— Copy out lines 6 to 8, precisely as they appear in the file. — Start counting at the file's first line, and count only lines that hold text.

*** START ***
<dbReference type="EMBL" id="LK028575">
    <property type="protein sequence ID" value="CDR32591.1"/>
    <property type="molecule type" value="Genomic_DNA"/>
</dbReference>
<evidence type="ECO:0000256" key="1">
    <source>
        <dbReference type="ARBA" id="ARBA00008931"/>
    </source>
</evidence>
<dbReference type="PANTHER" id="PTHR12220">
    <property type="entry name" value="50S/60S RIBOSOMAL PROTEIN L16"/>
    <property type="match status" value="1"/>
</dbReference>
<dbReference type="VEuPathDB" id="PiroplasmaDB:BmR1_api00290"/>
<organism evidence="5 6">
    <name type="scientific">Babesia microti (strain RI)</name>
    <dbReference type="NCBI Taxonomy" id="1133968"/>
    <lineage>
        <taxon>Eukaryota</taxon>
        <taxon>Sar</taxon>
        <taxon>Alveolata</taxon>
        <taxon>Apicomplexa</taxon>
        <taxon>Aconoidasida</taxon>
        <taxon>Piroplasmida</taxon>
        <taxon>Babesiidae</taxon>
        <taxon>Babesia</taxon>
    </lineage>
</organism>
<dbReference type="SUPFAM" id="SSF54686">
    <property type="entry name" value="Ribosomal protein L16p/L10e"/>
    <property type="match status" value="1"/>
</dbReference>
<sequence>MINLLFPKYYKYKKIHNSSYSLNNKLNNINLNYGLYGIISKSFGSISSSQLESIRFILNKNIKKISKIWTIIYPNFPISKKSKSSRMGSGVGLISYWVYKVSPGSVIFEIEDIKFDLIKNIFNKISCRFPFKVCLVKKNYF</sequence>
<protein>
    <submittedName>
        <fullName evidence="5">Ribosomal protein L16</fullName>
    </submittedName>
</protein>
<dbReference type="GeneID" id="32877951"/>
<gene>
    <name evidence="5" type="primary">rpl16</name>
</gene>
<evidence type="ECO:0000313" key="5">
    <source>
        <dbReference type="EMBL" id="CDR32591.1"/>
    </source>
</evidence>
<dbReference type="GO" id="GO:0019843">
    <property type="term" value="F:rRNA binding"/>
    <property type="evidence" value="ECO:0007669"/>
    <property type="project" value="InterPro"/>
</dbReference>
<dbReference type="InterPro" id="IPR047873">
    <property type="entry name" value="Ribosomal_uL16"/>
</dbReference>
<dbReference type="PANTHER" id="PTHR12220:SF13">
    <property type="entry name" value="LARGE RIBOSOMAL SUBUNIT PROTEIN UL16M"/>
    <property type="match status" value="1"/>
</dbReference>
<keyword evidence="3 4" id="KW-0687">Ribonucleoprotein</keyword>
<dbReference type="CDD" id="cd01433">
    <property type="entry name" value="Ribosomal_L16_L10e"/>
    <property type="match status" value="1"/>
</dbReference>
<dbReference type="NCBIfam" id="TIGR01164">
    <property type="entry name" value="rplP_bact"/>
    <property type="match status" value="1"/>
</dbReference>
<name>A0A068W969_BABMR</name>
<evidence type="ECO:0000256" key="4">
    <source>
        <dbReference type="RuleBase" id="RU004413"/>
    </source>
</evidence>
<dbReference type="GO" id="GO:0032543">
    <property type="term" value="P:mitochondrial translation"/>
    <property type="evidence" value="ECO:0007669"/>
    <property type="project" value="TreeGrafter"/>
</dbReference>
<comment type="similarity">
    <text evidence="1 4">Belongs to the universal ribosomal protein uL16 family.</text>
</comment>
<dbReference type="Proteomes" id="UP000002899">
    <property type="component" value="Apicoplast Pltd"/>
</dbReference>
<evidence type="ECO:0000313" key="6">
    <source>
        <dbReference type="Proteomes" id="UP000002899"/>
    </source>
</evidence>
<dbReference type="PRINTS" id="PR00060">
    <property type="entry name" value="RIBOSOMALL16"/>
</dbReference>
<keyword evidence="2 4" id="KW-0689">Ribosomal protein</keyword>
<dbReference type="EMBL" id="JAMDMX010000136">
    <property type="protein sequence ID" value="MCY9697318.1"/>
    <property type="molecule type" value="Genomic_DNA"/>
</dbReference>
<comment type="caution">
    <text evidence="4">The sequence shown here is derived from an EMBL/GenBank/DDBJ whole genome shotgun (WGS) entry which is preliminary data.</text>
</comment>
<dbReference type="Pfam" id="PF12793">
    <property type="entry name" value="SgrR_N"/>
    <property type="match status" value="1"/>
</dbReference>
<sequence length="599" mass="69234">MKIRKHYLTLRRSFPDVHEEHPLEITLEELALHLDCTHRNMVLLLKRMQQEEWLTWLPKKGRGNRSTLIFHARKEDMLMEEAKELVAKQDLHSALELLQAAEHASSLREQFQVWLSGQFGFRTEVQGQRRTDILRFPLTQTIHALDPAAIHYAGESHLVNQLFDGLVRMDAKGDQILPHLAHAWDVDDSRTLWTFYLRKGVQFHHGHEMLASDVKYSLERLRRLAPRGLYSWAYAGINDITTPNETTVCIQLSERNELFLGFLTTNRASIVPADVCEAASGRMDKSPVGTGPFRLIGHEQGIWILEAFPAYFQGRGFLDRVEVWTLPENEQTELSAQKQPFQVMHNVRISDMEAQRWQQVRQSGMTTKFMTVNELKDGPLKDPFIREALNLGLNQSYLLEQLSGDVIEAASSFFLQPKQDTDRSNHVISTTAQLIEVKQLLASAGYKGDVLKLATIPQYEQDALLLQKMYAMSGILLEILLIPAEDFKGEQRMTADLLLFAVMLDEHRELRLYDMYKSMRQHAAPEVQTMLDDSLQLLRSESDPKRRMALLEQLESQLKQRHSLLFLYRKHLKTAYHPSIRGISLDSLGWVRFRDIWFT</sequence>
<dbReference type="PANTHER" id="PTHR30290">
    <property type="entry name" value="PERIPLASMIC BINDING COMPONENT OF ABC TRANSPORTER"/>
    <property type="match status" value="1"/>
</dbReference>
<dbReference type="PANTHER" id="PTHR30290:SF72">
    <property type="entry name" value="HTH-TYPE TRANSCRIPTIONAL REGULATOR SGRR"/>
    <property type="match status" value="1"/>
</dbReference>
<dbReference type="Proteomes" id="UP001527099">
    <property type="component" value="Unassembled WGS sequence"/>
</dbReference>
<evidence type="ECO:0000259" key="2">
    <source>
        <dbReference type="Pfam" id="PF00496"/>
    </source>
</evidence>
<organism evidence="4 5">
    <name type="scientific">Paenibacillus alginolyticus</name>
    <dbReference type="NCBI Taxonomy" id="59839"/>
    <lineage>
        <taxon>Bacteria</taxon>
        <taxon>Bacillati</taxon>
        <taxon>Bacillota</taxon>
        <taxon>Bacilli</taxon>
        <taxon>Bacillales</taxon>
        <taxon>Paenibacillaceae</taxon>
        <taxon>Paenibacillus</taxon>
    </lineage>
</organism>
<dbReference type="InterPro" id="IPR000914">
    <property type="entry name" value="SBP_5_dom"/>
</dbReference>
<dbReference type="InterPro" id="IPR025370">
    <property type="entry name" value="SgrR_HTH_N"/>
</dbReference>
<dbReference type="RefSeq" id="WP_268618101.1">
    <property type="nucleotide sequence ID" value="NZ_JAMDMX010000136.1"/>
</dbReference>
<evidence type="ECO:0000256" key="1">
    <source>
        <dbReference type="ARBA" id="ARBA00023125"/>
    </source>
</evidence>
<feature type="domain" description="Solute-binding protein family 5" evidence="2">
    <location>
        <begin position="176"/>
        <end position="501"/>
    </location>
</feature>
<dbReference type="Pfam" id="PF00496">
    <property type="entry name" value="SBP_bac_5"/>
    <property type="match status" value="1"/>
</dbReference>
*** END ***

    <source>
        <dbReference type="ARBA" id="ARBA00008931"/>
    </source>